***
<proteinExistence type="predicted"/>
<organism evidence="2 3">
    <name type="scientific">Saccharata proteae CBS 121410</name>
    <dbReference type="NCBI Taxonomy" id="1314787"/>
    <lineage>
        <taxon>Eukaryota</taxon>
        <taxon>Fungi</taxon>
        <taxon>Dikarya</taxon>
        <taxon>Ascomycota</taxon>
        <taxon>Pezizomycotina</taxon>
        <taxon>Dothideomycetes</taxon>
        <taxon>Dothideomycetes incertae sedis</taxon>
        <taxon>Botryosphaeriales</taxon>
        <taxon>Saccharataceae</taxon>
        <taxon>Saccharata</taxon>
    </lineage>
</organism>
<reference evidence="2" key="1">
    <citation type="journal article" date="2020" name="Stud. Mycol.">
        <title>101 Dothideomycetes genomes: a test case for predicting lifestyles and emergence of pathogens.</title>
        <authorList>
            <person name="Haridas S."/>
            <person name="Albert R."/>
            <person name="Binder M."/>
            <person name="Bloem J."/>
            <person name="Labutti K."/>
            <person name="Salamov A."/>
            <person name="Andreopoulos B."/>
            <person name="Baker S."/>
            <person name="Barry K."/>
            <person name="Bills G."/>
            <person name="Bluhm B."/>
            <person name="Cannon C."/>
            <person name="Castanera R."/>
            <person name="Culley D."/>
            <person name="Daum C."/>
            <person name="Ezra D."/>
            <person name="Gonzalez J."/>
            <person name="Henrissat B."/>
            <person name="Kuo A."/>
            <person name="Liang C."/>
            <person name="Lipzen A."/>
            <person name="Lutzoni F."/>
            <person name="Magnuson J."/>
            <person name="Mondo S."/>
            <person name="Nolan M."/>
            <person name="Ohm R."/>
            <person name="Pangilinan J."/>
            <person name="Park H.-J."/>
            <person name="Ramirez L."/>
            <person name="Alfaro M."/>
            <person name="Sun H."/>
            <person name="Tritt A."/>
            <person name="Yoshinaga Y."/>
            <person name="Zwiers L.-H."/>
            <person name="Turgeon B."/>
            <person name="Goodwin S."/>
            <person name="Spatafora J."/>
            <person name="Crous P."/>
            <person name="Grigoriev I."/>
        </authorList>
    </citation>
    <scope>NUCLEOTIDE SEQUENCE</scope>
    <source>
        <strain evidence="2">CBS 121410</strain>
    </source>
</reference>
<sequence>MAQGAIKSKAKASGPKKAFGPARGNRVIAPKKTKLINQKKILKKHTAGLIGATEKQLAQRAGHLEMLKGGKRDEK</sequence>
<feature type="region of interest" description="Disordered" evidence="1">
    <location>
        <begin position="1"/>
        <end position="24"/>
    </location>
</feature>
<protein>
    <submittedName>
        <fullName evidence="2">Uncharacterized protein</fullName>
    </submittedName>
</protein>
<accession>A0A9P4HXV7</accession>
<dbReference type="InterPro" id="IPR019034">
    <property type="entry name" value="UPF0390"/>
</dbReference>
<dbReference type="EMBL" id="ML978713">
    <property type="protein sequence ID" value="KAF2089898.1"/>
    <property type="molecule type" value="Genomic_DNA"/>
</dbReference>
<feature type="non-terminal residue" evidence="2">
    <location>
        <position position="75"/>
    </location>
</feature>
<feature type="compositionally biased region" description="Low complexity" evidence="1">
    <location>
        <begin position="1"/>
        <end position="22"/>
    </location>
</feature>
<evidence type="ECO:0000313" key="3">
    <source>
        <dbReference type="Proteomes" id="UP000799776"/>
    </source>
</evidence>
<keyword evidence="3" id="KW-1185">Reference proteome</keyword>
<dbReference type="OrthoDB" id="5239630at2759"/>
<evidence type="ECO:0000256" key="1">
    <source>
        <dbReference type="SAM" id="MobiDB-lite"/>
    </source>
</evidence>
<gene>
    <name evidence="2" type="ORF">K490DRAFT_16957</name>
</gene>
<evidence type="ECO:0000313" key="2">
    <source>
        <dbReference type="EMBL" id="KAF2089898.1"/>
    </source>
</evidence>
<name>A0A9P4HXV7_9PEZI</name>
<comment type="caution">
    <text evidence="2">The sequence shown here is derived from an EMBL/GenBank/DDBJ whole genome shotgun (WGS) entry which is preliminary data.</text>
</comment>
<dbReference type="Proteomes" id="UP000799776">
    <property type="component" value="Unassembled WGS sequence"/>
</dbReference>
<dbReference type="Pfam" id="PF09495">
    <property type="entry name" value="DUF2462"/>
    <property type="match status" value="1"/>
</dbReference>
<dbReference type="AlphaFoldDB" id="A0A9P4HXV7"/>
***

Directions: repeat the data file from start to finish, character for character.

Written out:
<proteinExistence type="predicted"/>
<organism evidence="2 3">
    <name type="scientific">Saccharata proteae CBS 121410</name>
    <dbReference type="NCBI Taxonomy" id="1314787"/>
    <lineage>
        <taxon>Eukaryota</taxon>
        <taxon>Fungi</taxon>
        <taxon>Dikarya</taxon>
        <taxon>Ascomycota</taxon>
        <taxon>Pezizomycotina</taxon>
        <taxon>Dothideomycetes</taxon>
        <taxon>Dothideomycetes incertae sedis</taxon>
        <taxon>Botryosphaeriales</taxon>
        <taxon>Saccharataceae</taxon>
        <taxon>Saccharata</taxon>
    </lineage>
</organism>
<reference evidence="2" key="1">
    <citation type="journal article" date="2020" name="Stud. Mycol.">
        <title>101 Dothideomycetes genomes: a test case for predicting lifestyles and emergence of pathogens.</title>
        <authorList>
            <person name="Haridas S."/>
            <person name="Albert R."/>
            <person name="Binder M."/>
            <person name="Bloem J."/>
            <person name="Labutti K."/>
            <person name="Salamov A."/>
            <person name="Andreopoulos B."/>
            <person name="Baker S."/>
            <person name="Barry K."/>
            <person name="Bills G."/>
            <person name="Bluhm B."/>
            <person name="Cannon C."/>
            <person name="Castanera R."/>
            <person name="Culley D."/>
            <person name="Daum C."/>
            <person name="Ezra D."/>
            <person name="Gonzalez J."/>
            <person name="Henrissat B."/>
            <person name="Kuo A."/>
            <person name="Liang C."/>
            <person name="Lipzen A."/>
            <person name="Lutzoni F."/>
            <person name="Magnuson J."/>
            <person name="Mondo S."/>
            <person name="Nolan M."/>
            <person name="Ohm R."/>
            <person name="Pangilinan J."/>
            <person name="Park H.-J."/>
            <person name="Ramirez L."/>
            <person name="Alfaro M."/>
            <person name="Sun H."/>
            <person name="Tritt A."/>
            <person name="Yoshinaga Y."/>
            <person name="Zwiers L.-H."/>
            <person name="Turgeon B."/>
            <person name="Goodwin S."/>
            <person name="Spatafora J."/>
            <person name="Crous P."/>
            <person name="Grigoriev I."/>
        </authorList>
    </citation>
    <scope>NUCLEOTIDE SEQUENCE</scope>
    <source>
        <strain evidence="2">CBS 121410</strain>
    </source>
</reference>
<sequence>MAQGAIKSKAKASGPKKAFGPARGNRVIAPKKTKLINQKKILKKHTAGLIGATEKQLAQRAGHLEMLKGGKRDEK</sequence>
<feature type="region of interest" description="Disordered" evidence="1">
    <location>
        <begin position="1"/>
        <end position="24"/>
    </location>
</feature>
<protein>
    <submittedName>
        <fullName evidence="2">Uncharacterized protein</fullName>
    </submittedName>
</protein>
<accession>A0A9P4HXV7</accession>
<dbReference type="InterPro" id="IPR019034">
    <property type="entry name" value="UPF0390"/>
</dbReference>
<dbReference type="EMBL" id="ML978713">
    <property type="protein sequence ID" value="KAF2089898.1"/>
    <property type="molecule type" value="Genomic_DNA"/>
</dbReference>
<feature type="non-terminal residue" evidence="2">
    <location>
        <position position="75"/>
    </location>
</feature>
<feature type="compositionally biased region" description="Low complexity" evidence="1">
    <location>
        <begin position="1"/>
        <end position="22"/>
    </location>
</feature>
<evidence type="ECO:0000313" key="3">
    <source>
        <dbReference type="Proteomes" id="UP000799776"/>
    </source>
</evidence>
<keyword evidence="3" id="KW-1185">Reference proteome</keyword>
<dbReference type="OrthoDB" id="5239630at2759"/>
<evidence type="ECO:0000256" key="1">
    <source>
        <dbReference type="SAM" id="MobiDB-lite"/>
    </source>
</evidence>
<gene>
    <name evidence="2" type="ORF">K490DRAFT_16957</name>
</gene>
<evidence type="ECO:0000313" key="2">
    <source>
        <dbReference type="EMBL" id="KAF2089898.1"/>
    </source>
</evidence>
<name>A0A9P4HXV7_9PEZI</name>
<comment type="caution">
    <text evidence="2">The sequence shown here is derived from an EMBL/GenBank/DDBJ whole genome shotgun (WGS) entry which is preliminary data.</text>
</comment>
<dbReference type="Proteomes" id="UP000799776">
    <property type="component" value="Unassembled WGS sequence"/>
</dbReference>
<dbReference type="Pfam" id="PF09495">
    <property type="entry name" value="DUF2462"/>
    <property type="match status" value="1"/>
</dbReference>
<dbReference type="AlphaFoldDB" id="A0A9P4HXV7"/>